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UIDP membership is by organization. Interested companies or universities learn more and apply by emailing

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Frequently Asked Questions                                                                 

What is the UIDP?

UIDP stands for the University-Industry Demonstration Partnership. The mission of the UIDP is to enhance the value of collaborative partnerships between universities and industry in the United States. Its core member organizations consist of companies and universities. The convener of the UIDP is the National Academies.

How can my organization become a member of the UIDP?

Universities and companies may join the UIDP as regular members. These members are represented at meetings by university research officers, their industry counterparts in external technology development, licensing officers, and legal experts. Almost 80 universities and companies are currently members of the UIDP. Any interested party may become an Affiliate of the UIDP and attend organizational meetings. This group includes staff from federal agencies who have a mission to advance research and commercialization, venture capitalists, service providers and others. If your organization would like to contribute to and benefit from strengthened university-industry research partnerships—while helping to support U.S. competitiveness in the R&D arena—please click here to contribute.

Does the membership of the UIDP represent all types of organizations?

The UIDP was intended to represent the entire web of stakeholders in university-industry relations. On the industry side, a variety of industrial sectors and company sizes are represented, such as biotechnology, chemicals, consumer products, defense, manufacturing, pharmaceuticals, and software. On the university side, both private and public universities, small and large, are also at the table. Government interests and foundations are also engaged through organizations such as the National Science Foundation and the Kauffman Foundation. View a list of members...

Who started the UIDP?

The concept and design of the UIDP stemmed from a predecessor group, the University-Industry Partnership. The University-Industry Partnership consisted of a strategic set of thirty five individuals that were assembled by the Industrial Research Institute and the National Council of University Research Administrators (NCURA). The first meeting of the University-Industry Partnership was held in August, 2003 in San Francisco. This meeting was hosted by NCURA as part of the NCURA annual meeting. Subsequent meetings were held at the National Academies using the Government-University-Industry Research Roundtable (GUIRR) as the neutral convener. View more information about the history of the UIDP...

What problem does the UIDP aim to solve?

Successful university-industry partnerships result in benefits to society such as economic growth and an increase in public accessibility to scientific discovery and development through commercialization. However, issues such as intellectual property and conflicting views on the dissemination of information often lead to a break-down of negotiations. U.S. companies are increasingly turning to foreign research universities that offer improved access to intellectual property rights. The net result is that American competitiveness suffers. The UIDP aims to identify and produce solutions for the major roadblocks to productive university-industry partnerships.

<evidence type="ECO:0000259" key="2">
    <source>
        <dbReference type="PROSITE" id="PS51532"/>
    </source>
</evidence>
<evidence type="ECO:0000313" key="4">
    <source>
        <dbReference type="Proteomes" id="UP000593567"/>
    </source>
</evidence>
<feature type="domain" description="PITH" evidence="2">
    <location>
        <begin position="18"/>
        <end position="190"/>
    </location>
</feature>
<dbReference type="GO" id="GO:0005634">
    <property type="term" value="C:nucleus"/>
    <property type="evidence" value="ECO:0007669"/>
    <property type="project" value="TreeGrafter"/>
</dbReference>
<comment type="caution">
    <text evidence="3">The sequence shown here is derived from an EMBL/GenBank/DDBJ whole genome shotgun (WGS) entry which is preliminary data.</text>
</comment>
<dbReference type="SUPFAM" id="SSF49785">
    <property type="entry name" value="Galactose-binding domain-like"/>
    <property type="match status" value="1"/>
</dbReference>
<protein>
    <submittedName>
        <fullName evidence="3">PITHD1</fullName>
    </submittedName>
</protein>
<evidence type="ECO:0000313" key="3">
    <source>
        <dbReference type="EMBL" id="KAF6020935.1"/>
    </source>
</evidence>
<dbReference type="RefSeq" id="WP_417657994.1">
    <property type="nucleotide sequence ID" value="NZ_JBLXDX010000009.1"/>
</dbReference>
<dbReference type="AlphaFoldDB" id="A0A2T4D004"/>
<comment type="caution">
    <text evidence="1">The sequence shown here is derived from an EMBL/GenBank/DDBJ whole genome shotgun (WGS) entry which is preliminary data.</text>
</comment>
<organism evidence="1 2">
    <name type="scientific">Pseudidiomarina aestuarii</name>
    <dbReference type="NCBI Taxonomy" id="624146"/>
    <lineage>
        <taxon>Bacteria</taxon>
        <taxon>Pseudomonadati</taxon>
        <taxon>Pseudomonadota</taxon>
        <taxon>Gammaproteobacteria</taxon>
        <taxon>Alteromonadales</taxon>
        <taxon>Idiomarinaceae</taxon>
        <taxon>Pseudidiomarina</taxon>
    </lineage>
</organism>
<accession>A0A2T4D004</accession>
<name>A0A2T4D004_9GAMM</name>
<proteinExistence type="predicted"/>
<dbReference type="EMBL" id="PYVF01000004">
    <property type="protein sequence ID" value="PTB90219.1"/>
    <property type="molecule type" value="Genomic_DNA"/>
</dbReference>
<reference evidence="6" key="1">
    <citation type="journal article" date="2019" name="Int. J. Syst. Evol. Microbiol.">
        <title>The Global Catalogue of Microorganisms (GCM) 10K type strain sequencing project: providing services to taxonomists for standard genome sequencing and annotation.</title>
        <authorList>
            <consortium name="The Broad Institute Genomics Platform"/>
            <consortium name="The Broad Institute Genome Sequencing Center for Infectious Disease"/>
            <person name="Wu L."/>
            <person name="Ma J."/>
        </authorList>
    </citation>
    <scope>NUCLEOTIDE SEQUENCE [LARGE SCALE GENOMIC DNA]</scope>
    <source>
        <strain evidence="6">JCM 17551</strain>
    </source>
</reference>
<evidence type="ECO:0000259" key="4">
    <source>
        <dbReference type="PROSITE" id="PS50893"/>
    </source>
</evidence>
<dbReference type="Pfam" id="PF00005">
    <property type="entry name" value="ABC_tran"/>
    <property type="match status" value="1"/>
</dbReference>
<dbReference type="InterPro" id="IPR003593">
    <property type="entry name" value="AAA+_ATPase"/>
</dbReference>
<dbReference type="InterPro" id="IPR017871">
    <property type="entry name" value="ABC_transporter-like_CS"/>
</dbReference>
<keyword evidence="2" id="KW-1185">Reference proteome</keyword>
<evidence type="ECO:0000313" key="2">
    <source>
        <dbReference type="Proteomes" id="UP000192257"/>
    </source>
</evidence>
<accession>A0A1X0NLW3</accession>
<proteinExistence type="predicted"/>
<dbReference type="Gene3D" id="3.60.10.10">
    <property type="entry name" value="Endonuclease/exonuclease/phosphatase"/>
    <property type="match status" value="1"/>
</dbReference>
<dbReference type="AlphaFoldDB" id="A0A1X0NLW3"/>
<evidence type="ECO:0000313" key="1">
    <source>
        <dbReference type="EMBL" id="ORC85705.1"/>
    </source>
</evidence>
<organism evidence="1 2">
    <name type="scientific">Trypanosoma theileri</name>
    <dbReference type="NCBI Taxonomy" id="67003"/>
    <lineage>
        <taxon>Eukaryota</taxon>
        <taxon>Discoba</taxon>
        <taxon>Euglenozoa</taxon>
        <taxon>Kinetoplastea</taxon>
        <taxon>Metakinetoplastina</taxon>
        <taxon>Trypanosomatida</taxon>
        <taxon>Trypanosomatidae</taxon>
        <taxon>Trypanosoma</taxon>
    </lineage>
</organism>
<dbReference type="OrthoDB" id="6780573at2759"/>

How is the UIDP addressing the roadblocks to successful university-industry partnerships?

The UIDP members work in concert to accomplish the organization’s strategies for enhancing the value of university-industry partnerships in the United States through various mechanisms:

  • Develop and test tools that streamline university-industry agreements
  • Achieve consensus on guiding principles for university-industry collaborations
  • Challenge long-held beliefs on innovation, sponsored research, and technology transfer through the accumulation of data
  • Find and disseminate best practices in university-industry partnering around the globe
  • Foster extensive personal networks among university and industry representatives

Who funds the UIDP?

Members pay a yearly fee to support the UIDP and this funding supports a small staff, the organization of regular meetings and the planning and execution of related initiatives, such as TurboNegotiator.

What kinds of services does the UIDP provide?

UIDP provides a forum for representatives from universities and industries to come together to discuss intellectual property and other issues over which disagreements are likely to arise. These conversations might otherwise never take place, and they help each side come to the table with a better understanding of their counterpart’s culture and interests. While the UIDP does develop and test tools that streamline university-industry license agreements, it does not perform any licensing for organizations.

What kind of projects is UIDP doing?

The UIDP is constantly pursuing new projects that support cooperation between universities and industries. For the latest information on our activities, please visit our Projects page.



Applied Sciences and Engineering Solutions Research Program, Penn State University
Government-University-Industry Research Roundtable
Intellectual property
Industrial Research Institute
Memorandum of understanding
National Academies of Science
National Council of University Research Administrators
Research and development
University-Industry Demonstration Partnership
University-Industry Partnership